More Hijinx from Amazon
I recently posted a blog about being terminated as an associate on Christmas day. So there is some bias about what I am posting today. It just reaffirms what I have learned about Amazon and their way of doing business.
This was a headline yesterday "Amazon retaliates against Vermont sales tax law." But here is what they did to retaliate. "Vermonters participating in the Amazon Associates program were notified by email Tuesday of their immediate termination." Vermont is one of six states whose residents are ineligible for the program, according to an Amazon Web page.
So why did they do this? The Vermont law has yet to take effect. State Tax Commissioner Mary Peterson claimed Amazon canceled the advertising relationships to "maintain a competitive advantage over bricks and mortar sellers on our Main Streets."
Here is the reaction from a South Burlington resident:
Rachael Arnold, a South Burlington resident who runs a blog about quilting, said she used her Amazon Associate earnings for "pin money."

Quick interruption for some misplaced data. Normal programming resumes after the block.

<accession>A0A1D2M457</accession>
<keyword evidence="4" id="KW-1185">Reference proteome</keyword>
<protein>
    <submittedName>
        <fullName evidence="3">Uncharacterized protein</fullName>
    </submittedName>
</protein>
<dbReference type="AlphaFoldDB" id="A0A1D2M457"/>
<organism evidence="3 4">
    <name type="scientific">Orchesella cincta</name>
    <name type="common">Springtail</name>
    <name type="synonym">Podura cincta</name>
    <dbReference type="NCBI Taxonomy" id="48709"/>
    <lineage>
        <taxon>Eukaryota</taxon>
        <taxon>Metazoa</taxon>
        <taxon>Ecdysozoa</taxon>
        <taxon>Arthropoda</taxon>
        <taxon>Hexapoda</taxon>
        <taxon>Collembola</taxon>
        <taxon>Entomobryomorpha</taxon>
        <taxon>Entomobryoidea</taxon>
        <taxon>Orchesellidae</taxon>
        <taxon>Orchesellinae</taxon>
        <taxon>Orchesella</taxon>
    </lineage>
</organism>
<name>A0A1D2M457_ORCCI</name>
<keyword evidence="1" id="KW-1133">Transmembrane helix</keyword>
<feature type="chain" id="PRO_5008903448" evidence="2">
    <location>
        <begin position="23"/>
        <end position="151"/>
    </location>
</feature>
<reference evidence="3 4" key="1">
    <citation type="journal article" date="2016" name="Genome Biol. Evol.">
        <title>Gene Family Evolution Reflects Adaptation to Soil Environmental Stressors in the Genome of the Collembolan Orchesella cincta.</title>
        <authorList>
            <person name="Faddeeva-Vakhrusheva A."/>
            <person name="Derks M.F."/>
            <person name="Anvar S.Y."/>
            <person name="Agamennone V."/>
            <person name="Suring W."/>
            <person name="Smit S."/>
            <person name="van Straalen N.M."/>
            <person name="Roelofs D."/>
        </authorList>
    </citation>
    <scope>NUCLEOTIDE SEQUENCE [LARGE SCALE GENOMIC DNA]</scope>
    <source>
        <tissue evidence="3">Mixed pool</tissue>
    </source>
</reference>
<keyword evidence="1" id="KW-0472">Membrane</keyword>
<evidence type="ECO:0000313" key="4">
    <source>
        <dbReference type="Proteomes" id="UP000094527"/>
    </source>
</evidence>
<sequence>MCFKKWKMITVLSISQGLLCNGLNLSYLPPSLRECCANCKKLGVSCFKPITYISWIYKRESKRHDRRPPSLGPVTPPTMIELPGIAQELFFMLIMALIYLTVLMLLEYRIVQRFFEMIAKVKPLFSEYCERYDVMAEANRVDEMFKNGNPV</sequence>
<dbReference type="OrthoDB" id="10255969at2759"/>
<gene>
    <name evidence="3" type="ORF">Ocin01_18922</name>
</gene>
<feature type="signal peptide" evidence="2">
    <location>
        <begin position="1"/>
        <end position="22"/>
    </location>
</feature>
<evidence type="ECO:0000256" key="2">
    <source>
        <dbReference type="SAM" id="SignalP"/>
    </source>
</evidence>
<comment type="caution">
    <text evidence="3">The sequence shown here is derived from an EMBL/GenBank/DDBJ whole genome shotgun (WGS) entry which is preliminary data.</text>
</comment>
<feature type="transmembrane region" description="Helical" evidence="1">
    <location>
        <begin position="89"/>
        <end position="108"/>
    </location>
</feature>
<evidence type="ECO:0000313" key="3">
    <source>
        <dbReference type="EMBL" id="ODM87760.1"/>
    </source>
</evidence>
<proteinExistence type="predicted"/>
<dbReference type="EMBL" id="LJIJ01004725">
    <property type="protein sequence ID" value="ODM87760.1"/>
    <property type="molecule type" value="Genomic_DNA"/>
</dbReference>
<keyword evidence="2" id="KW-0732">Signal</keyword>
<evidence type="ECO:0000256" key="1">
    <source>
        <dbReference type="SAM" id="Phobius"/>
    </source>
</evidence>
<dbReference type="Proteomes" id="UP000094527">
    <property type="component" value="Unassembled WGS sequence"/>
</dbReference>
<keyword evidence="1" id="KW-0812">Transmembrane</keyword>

Arnold was frustrated about the lack of lead time on Amazon's decision — forcing her to make sudden changes to her site — and is concerned about the implications of Vermont's tax law.
"I'm concerned that it may affect more substantial sources of income I get from blogging — namely, Google AdSense," Arnold wrote in an email. "If other online-affiliate resources react as Amazon has in closing affiliate accounts, it will significantly change the landscape of internet marketing not only for bloggers, but for small businesses here in Vermont and across the US who use affiliate links to generate online sales."
Here is Amazon's statement about it:
"Amazon strongly supports federal (emphasis mine) legislation creating a simplified framework to uniformly resolve interstate sales tax issues," the Amazon email stated. "We are working with states, retailers, and bipartisan supporters in Congress to get legislation passed that would allow us to reopen our Associates program in Vermont."
Really? So they decided to use their associates as pawns in their sales tax issue with state governments. They shut down Rachael's business without notice to make a point about a law that is not even in effect yet.
Will this escalate beyond Amazon? I don't know but it is certainly something to think about as affiliate marketers.
Oh, and by the way, here is the end of the article:
"The Seattle-based company did not respond to requests for comment."
Here is the link to the full article:
Keep your heads up everyone,